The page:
October 13, 2007 in City

Businessman accused of arson, fraud

By The Spokesman-Review
 
The Spokesman-Review photo

Pitts, in a 1995 file photo
(Full-size photo)

An arson fire at a Hillyard bar in 2000 and another that destroyed a restaurant-lounge in Davenport six years later are being linked to their owner by federal investigators who just arrested a Spokane man on a five-count indictment.

David Michael Pitts was arrested by agents of the Bureau of Alcohol, Tobacco, Firearms and Explosives on the indictment that accuses him of starting the fires at the businesses he owned, then successfully collecting thousands of dollars in insurance coverage.

The 50-year-old Pitts also is accused of bankruptcy fraud for allegedly not fully listing his assets, including those insurance payments, when he filed for bankruptcy in 2004.

Pitts was briefly hospitalized for a medical condition that developed after his arrest Oct. 5, authorities said Friday. Still in custody, he is scheduled to appear at a detention hearing next week before U.S. Magistrate Judge Cynthia Imbrogno.

The businessman, who has lived at 1715 W. Kiernan, is charged with two counts of malicious use of fire to damage property used in interstate commerce.

He also is charged with single counts of bankruptcy fraud and mail fraud, and a fifth count of use of a fire to commit a federal felony.

The indictment accuses Pitts of starting the Dec. 3, 2000, fire at Ray and Sam’s Bar and Tavern, located at 3011 E. Diamond, in Hillyard.

“The defendant committed this arson as part of a scheme … to obtain money by false pretenses, representations and promises,” the indictment says.

Three months after the bar fire, Pitts submitted a damage claim totaling $132,000 to Westport Insurance Co., a claim that later was settled for $75,300, the indictment says.

“Specifically, by committing the arson, the defendant was able to have Westport Insurance Co. pay him approximately $39,993 and also pay the outstanding mortgage balance owed by (him) to the owners of the building,” it says.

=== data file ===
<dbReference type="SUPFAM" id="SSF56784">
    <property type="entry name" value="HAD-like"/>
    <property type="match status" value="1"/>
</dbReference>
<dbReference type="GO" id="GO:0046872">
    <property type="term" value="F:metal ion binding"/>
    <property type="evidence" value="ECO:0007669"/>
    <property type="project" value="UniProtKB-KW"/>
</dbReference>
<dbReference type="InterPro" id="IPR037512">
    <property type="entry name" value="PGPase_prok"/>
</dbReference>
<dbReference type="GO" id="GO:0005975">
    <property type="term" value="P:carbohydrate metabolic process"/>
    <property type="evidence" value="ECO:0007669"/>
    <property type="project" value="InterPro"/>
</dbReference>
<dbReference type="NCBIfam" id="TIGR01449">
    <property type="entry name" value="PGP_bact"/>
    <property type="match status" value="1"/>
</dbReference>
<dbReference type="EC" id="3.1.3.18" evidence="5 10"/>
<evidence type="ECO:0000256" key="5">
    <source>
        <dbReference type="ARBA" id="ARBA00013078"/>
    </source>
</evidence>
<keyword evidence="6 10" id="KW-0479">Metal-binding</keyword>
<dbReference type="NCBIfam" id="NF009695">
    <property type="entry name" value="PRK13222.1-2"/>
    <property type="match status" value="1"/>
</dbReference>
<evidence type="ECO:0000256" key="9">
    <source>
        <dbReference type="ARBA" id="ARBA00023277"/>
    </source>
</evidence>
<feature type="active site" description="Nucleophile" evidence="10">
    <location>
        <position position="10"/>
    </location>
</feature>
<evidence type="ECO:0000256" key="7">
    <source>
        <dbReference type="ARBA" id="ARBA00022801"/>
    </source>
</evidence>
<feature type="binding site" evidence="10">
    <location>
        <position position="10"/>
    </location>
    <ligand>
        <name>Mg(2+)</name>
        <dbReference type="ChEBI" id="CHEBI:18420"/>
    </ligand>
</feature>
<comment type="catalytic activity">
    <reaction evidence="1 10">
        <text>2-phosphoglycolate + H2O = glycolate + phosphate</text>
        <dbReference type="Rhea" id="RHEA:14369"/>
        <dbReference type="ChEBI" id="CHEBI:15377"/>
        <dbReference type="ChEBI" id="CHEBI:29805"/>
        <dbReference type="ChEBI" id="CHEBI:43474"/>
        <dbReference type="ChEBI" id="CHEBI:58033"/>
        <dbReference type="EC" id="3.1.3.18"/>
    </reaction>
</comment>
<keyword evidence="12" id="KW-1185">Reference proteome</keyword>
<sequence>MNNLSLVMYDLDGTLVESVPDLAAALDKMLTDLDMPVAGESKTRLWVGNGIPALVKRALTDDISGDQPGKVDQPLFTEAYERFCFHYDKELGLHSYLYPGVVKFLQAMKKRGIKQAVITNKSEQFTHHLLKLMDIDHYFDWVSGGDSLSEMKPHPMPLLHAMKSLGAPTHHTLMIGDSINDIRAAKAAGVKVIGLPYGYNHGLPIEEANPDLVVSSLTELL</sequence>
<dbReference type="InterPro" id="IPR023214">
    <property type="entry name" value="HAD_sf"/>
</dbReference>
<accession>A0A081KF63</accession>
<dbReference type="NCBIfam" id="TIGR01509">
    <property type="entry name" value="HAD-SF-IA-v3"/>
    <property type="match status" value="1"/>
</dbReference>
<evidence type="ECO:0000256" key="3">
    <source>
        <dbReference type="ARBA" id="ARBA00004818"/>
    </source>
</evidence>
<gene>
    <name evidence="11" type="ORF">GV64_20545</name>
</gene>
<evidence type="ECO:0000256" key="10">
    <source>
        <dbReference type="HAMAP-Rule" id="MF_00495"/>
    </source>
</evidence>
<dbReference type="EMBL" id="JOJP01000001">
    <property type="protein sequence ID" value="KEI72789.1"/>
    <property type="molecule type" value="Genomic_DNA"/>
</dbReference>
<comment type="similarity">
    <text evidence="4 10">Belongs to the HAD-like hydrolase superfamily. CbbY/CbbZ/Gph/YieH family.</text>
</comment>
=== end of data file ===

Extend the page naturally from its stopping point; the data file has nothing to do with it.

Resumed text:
Other portions of the insurance settlement were used to satisfy liens filed against his business by the Washington Departments of Revenue and Employment Security, the indictment says.

“At the time of this fire, Ray and Sam’s was undergoing repairs, and its liquor license had expired,” the charging document says.

The same bar had a previous “suspicious fire” on Oct. 1, 2000, but little damage was done, and Pitts did not file an insurance claim.

On March 18, 2004, Pitts filed a bankruptcy petition, listing only $8,600 in assets and $109,448 in liability.

In the bankruptcy petition, Pitts made “material misrepresentations” and omissions about his “true financial condition. Among other things, he is accused of failing to list his equity interest in 3 B’s Management Corp. and Happy Hooker Two Ltd., the indictment says.

On May 28, 2005, after he had taken over ownership of the Oasis Restaurant in Davenport, Pitts is accused of starting a fire that heavily damaged that business.

Five months later, he submitted a “proof of loss” totaling $769,217 to Unigard Insurance Co., the indictment says. As of Sept. 4, the insurance company had paid Pitts $244,474 on his claim.

“The defendant’s remaining claims for reconstruction of the building, business property replacement and claims for lost business income remain pending,” the indictment says.

By committing the arson, Pitts caused Unigard to pay the original building note holders approximately $29,063 and another $89,976 to another personal lender that held a secured interest in the property, it says.

The insurance company also paid $16,237 to a business that leases game-entertainment items to Pitts that were damaged in the arson fire.

“The defendant is making thousands of dollars in further insurance claims for the replacement of business personal property and reconstruction of the Oasis building,” the indictment says.

If convicted of the malicious use of fire to damage property used in interstate commerce, Pitts faces a mandatory term of fire years in prison. His potential prison term could be substantially longer than that if he’s also convicted of the three other companion charges.


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